Case Studies: Notable Examples of Deaccessioning

George Washington's portrait is not the first time the Met has deaccessioned works. In 1967, they were the subject of one of the first deaccessioning controversies, after selling several works from the estate of Adelaide Milton de Groot, who had donated them to the institution. One of these was Vincent van Gogh’s Olive Pickers. In 1989, the MoMA sold a Pablo Picasso work, in order to fund the acquisition of another van Gogh. In 2018, the Berkshire Museum was the subject of sanctions for controversially using the proceeds from the sale of deaccessioned works to fund an expansion of the institution; these sections included a temporary ban of loans or collaborations with other museums.

More recently, in 2021 the Met sold the same to 219 prints and photographs, including Roy Lichtenstein’s Brushstroke, in order to raise funds after the pandemic closures. It marked an exceptional occasion, during a two-year period where the Association of Art Museum Directors loosened its guidelines on deaccession and allowed museums to utilise funds from the sale of these objects to survive the economic crisis caused by the coronavirus pandemic. As a result, during the fall and winter of 2020, over £80 million worth of artworks were auctioned, including the Baltimore Museum’s Last Supper by Andy Warhol. Works by Jackson Pollock, Lucas Cranach the Elder, Gustave Corbet, Henri Matisse and Picasso were also auctioned by various American museums during that time. In April 2023, the Whitney Museum announced the deaccessioning and sale of an Edward Hopper painting, marking the first time it had sold a work since 2018. In December 2023, a plan by the Ministry of Justice to digitise and destroy millions of wills dating back to 1800 stoked significant controversy, in an extreme example of deaccessioning.

Impact of Deaccessioning on the Art Market and Collectors

Deaccessioning from museums significantly influences the art market and collectors, with a range of implications. When a museum opts to remove a piece from its collection, it can notably shift market dynamics, especially with high-profile works, which can alter the supply and demand balance and potentially impact the values of similar artworks or those by the same artist. Artworks with a museum provenance often carry additional value, and this history with a prestigious institution can heighten interest and drive up prices – making these pieces particularly attractive in the market.

For collectors, deaccessioning presents unique opportunities. It allows access to rare or unique works that were previously off the market, appealing especially to those with specific art interests or focus. From an investment perspective, museum deaccessioned artworks are usually seen as especially valuable, since they carry an implicit endorsement of their cultural and financial worth. Additionally, as museums adapt and refine their collections, it prompts collectors to reconsider their own, aligning with or contrasting the evolving narratives of major public collections.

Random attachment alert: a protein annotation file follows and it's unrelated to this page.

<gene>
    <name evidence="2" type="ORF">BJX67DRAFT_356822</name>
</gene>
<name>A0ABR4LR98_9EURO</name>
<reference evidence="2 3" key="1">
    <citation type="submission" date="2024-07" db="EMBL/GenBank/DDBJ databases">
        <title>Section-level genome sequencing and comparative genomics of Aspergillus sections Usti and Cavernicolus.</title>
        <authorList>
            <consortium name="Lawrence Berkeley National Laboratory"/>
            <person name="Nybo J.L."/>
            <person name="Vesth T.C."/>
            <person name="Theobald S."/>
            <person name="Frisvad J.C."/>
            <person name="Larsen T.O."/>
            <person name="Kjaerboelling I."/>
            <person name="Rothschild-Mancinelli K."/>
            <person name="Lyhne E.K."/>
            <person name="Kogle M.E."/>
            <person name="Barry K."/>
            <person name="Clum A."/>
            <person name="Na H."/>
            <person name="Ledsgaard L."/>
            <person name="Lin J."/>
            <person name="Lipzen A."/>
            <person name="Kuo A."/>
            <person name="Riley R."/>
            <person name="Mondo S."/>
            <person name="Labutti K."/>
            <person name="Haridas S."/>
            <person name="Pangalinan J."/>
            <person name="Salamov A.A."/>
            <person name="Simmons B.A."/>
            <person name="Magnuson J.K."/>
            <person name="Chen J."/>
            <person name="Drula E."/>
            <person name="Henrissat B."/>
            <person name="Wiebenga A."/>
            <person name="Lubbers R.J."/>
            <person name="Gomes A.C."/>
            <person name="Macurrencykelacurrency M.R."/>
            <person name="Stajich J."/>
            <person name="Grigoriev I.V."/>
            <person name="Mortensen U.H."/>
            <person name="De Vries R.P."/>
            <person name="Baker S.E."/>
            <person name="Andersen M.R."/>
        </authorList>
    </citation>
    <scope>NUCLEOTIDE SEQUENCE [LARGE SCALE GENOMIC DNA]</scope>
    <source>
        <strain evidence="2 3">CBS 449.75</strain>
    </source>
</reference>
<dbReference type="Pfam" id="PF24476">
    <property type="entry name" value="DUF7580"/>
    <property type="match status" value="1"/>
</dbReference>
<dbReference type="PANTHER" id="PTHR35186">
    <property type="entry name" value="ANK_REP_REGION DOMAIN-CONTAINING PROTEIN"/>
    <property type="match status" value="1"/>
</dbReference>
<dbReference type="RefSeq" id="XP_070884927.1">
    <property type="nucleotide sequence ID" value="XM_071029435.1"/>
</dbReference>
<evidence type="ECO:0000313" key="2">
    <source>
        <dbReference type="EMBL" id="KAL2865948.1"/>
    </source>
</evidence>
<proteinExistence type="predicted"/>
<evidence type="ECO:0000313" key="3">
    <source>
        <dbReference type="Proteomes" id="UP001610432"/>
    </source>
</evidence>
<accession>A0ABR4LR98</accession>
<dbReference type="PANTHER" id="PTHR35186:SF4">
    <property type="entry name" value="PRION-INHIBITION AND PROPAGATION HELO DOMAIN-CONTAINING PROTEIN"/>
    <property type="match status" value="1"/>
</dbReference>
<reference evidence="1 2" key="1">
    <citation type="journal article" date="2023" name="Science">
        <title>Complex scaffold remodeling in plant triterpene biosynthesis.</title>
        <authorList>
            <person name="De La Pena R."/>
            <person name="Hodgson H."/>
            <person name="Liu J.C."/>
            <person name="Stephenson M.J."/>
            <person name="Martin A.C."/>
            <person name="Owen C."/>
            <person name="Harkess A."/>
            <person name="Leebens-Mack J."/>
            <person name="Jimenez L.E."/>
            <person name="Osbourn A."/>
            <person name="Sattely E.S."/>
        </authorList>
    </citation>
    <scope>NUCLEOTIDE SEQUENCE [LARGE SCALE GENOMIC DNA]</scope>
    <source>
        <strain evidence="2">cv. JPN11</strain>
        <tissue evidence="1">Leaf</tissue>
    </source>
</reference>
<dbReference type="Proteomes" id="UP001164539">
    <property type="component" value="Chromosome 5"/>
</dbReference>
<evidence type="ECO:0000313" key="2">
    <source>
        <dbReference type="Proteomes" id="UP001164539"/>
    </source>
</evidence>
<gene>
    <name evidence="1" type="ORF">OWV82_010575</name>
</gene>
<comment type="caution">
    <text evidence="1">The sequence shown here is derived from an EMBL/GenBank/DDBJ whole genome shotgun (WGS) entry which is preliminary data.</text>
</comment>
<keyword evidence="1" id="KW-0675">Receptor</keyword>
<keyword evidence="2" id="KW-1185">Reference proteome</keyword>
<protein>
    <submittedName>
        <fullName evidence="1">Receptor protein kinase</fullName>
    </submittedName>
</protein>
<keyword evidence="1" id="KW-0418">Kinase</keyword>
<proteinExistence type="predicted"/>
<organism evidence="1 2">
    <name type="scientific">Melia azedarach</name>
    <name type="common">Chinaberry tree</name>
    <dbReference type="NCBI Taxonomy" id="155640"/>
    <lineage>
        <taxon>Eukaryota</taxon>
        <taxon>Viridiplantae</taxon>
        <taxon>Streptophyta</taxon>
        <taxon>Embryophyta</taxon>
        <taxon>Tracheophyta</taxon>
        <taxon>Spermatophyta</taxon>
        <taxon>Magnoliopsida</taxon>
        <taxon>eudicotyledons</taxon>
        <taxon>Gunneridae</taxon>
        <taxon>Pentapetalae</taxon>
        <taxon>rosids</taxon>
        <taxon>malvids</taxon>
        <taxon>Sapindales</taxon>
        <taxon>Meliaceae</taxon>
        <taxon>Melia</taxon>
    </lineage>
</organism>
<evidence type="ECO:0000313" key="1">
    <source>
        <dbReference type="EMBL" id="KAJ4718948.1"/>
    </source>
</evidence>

The Balancing Act of Deaccessioning in Museums

Deaccessioning represents a critical and multifaceted aspect of museum management, balancing the needs of maintaining relevant and dynamic collections with ethical, legal, and public responsibilities. While it offers practical solutions for collection refinement, space management, and financial sustainability, deaccessioning also brings to the forefront complex ethical debates and impacts on the art market and collectors. This practice underscores the evolving nature of museums in responding to changing societal values and the continuous reevaluation of their role as custodians of cultural heritage.

The historical perspective of deaccessioning reveals its evolving nature, while the ongoing debates highlight the need for transparency and ethical integrity. Ultimately, deaccessioning reflects the dynamic interplay between preserving the past and embracing the future, reminding us of the ever-changing landscape of art and culture. As museums continue to navigate this complex terrain, their actions will undoubtedly continue to shape not only their own collections but also the broader understanding and appreciation of cultural heritage in society.

Joe Syer

Joe Syer, Co-Founder & Specialist[email protected]